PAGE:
Especially given the price of IMAX tickets, it’s hard to figure out Alpha’s primary audience. It’s too predictable for cinephiles, but too violent for parents to take their kids to see the funny dog movie. Also, it’s too gorgeous for Netflix, and those visuals shouldn’t be wasted on a laptop screen. Honestly, the real potential for this film might be in field trips – cut this movie to 45 minutes, and put it in the Field Museum’s IMAX theatre, and Keda and Alpha would find their perfect home.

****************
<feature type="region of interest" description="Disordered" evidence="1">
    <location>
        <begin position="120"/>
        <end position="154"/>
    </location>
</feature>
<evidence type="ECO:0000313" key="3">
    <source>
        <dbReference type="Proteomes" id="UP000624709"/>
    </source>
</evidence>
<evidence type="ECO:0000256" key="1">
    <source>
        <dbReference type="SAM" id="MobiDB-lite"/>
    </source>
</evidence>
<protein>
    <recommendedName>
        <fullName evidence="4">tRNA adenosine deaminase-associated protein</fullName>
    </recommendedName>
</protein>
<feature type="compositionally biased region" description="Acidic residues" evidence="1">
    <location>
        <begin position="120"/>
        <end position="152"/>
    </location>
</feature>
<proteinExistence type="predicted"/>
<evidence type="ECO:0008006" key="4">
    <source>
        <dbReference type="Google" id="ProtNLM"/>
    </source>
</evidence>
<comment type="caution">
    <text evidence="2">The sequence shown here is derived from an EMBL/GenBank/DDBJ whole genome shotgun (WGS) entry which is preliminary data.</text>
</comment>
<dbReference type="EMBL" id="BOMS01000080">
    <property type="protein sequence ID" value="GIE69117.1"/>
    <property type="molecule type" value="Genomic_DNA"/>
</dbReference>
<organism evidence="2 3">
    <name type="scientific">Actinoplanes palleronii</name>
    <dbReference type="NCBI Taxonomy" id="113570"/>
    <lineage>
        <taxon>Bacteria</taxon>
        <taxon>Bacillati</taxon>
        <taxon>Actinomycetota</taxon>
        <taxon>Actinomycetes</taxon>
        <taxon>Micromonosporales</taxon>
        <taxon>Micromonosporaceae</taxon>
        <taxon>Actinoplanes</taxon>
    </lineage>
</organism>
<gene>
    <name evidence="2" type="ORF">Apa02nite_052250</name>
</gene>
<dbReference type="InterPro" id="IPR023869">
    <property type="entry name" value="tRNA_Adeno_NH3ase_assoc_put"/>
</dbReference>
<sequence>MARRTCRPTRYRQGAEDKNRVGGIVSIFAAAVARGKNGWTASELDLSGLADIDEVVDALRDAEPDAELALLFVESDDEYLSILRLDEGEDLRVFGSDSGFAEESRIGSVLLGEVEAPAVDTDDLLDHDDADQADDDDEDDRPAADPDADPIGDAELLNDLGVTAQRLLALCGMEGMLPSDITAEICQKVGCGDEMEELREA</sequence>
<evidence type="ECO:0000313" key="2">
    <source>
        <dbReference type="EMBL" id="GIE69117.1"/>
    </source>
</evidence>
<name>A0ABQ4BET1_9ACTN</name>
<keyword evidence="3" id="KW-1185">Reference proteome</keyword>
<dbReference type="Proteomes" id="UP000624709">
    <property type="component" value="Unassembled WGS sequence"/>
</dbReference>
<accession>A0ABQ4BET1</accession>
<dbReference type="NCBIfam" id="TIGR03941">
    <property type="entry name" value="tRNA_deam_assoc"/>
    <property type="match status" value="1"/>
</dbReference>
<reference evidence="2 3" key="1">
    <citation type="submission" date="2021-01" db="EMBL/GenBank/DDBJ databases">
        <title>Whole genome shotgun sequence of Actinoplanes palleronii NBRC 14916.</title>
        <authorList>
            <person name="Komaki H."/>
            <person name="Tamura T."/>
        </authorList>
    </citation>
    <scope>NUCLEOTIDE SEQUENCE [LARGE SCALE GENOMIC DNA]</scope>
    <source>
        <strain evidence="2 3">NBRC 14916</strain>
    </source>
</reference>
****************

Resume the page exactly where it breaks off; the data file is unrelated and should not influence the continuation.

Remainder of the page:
Alpha chases its own tail into theaters August 17.

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About Marshall Estes

Marshall Estes is a Chicago-based film critic and contributor to Alcohollywood. He is also one half of the defunct Youtube criticism series Twin Cinema, along with fellow Alcohollywood contributor Theo Estes.